Tourism is a scenario to “familiarize a city for an unfamiliar audience and gain identity for the citizen”, while Architecture “is an expression of lifestyle and spirit of the epochs and cultures in which it arises”. Both Architecture and tourism have been inter-linked since time immemorial. Architecture has been the major aspect of crowd pull, while tourism has been helped architecture survive through the test of time (as well as money). Both tourism and architecture work in a symbiotic manner to break the unfamiliarity of any culture and provide the original essence of the place, its culture, and its evolution through a chronological approach.
“Architecture is a visual art, and the buildings speak for themselves”
Tourism is one of the most rapidly growing sectors in the world with regard to economical, technological and social transformations. The mutual relationship between architecture and tourism is obvious since ancient times where architecture, as a tourist attraction, had a very important role. Temples have been built in honor of the gods, grand theatres, stadiums, the Colosseum and other monumental public buildings that attracted large crowds as they represented the culture and society. Architecture is a means of expression for the cultural diversity and innovative potential of a region, and tourism, as an industry, directly helps to preserve architecture.
Tourism and architecture never before were as closely connected as is the case today. There has been a huge spike in “Heritage Tourism”, which has seen sudden interests in ancient history and the heritage.
“Architecture is the prime and unquestionable source of HISTORY”
Thus, it is apparent that tourists turn to architecture to quench their thirst for the history and heritage of a place. With the outburst of the tourism industry, these places are now being identified, restored and promoted vigorously. The tourism sector is one of the main sources of income for any country. To boost tourism, the huge amount of money is invested to preserve the local heritage and architecturally prime places, to improve the infrastructure of the city and the connectivity within, to provide better leisure facilities, and thus a better experience for the tourists. This, in turn, improves the lifestyle for the locals as well.
Tourism has been one of the leading sectors as a source of employment for the citizens. Being a service sector, it needs a lot of people to manage, maintain as well as promote tourism. From providing transportation and accommodation to food, guided tours, and maintenance, tourism provides a lot of employment opportunities and has been a boon to the locals. Tourism is as important for the locals as tourists. It strengthens the identity of the citizen, makes them feel connected to the place and reassures their affinity to their land. Tourism has the potential to promote faster, sustainable and more inclusive growth. It could be used as a powerful antidote to tackle poverty. It is one of the biggest service sectors which promote the growth of both the physical and metaphysical demands of the user. It has also helped improve the lifestyle of local craftsmen and artists and in-turn the ART itself. This again closes the circle of mutual success.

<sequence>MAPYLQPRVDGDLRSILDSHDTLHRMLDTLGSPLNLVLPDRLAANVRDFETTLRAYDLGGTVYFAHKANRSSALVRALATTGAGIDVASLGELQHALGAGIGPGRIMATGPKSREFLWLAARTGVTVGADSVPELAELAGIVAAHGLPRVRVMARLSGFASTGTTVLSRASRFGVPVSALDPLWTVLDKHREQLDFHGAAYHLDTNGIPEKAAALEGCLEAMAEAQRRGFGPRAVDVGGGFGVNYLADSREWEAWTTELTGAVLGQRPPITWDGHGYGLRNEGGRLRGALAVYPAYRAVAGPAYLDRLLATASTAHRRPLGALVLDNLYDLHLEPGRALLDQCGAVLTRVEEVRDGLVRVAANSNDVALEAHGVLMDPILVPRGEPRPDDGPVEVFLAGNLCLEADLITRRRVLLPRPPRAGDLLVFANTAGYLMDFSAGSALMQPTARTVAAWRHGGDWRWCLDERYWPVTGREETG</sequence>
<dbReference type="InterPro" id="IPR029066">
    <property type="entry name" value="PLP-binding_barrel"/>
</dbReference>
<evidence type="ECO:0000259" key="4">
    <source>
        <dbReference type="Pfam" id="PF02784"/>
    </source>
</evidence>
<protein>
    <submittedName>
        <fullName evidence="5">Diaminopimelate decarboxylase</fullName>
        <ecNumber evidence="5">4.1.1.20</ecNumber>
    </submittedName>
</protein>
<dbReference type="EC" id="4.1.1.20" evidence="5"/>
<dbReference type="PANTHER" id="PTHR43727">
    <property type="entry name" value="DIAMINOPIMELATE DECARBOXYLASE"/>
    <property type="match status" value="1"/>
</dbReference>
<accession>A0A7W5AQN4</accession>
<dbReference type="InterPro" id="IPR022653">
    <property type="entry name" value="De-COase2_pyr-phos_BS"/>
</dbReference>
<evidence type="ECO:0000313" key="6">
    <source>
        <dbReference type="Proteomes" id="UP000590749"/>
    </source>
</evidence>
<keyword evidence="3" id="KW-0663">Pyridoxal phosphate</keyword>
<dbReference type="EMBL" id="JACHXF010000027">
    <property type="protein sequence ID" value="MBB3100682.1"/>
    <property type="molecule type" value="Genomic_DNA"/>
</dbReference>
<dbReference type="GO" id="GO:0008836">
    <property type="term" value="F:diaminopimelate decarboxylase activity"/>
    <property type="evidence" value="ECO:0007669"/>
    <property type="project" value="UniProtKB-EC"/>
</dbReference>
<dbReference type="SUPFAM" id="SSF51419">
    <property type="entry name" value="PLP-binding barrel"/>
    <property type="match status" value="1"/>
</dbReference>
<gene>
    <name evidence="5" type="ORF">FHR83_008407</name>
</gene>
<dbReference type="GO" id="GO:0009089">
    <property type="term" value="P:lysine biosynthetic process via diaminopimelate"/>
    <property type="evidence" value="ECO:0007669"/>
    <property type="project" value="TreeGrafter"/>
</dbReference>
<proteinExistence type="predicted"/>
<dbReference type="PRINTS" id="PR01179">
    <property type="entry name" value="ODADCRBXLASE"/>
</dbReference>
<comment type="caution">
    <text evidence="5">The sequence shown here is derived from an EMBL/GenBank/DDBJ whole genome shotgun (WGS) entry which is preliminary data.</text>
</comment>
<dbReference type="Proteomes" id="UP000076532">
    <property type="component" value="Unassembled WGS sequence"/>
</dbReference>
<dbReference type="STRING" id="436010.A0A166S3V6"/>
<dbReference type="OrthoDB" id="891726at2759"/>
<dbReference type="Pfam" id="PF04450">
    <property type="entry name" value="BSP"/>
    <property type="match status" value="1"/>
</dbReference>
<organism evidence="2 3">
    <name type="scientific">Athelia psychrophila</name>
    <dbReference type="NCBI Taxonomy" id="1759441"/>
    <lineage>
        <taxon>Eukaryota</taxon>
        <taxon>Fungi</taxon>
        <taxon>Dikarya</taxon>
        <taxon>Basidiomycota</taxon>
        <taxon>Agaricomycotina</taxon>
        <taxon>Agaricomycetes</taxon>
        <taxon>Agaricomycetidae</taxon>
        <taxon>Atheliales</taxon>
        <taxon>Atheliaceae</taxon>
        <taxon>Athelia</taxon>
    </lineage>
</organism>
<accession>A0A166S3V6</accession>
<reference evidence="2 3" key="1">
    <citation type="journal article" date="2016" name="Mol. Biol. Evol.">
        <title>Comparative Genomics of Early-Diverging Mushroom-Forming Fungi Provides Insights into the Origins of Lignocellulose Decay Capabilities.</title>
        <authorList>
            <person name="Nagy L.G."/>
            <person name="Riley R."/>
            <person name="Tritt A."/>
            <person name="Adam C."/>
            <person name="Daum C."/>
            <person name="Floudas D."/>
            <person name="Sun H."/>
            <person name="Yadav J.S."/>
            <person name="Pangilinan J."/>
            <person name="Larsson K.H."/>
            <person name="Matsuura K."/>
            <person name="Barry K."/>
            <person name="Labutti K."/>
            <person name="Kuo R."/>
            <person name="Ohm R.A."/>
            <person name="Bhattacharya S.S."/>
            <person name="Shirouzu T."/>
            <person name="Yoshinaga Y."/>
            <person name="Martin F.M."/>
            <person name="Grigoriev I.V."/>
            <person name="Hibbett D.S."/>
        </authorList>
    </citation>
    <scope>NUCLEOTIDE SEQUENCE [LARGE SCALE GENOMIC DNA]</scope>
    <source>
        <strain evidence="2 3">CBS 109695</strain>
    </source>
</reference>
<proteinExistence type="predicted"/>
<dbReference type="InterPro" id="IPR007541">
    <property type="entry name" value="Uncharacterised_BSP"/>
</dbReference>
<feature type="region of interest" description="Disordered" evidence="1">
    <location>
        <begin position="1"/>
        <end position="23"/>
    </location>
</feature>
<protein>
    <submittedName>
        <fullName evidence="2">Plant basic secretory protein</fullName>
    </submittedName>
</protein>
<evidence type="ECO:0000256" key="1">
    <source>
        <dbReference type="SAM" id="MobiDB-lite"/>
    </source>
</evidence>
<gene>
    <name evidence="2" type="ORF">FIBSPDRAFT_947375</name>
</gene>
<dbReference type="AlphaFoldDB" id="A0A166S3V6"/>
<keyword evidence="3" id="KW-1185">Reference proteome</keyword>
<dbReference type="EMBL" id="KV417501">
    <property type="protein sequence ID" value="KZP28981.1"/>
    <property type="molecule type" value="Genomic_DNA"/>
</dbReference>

Rapid urbanization has in many cases, destroyed the identity of cities. When a tourist enters a city, he is basically lost or is bombarded with various versions of the ‘identity of a city’ that he does not have a clear picture of the place and its roots.
Several architects and planners have been working on the reconstruction of old heritage areas of the cities. But the important question that arises is, “What kind of Reconstruction?” Should it be in accordance with historical patterns and spirit of that area, or if it should project the new and modern shapes and layouts, with the modern framework? At first glance, the idea of restoring according to old-style may appear anti-modernist, while maintaining the original design classic, yet it could be monotonous with no element of surprise and wonder. A new concept called “Retrofitting” has surfaced, in which, a modern “Contrasting, yet complimenting” element is added to the old heritage structures, thus retaining the old, and giving it the new vibrancy it needs.
Architecture has always been the major source of attraction, be it heritage architecture or Modern architecture, as in the case of Dubai.
Dubai – “City of Extravagance” is the best example of this scenario. It is very apparent as well as astonishing to see the transformation that this city has seen over the last few decades, to become one of the top tourist destinations in the world. However, it is well known that today oil plays a very small role in the overall revenues of the state, while tourism and trade play the most important role. This is an example of modern branding of the city by the imposing architecture. The building itself becomes an attraction, and thus a symbol of the city, region, country, society.
From the Pyramids, Temples of Ancient India and China, Statue of Liberty to Burj Khalifa, all have been the identity of the place and weave the story of the time they were built in.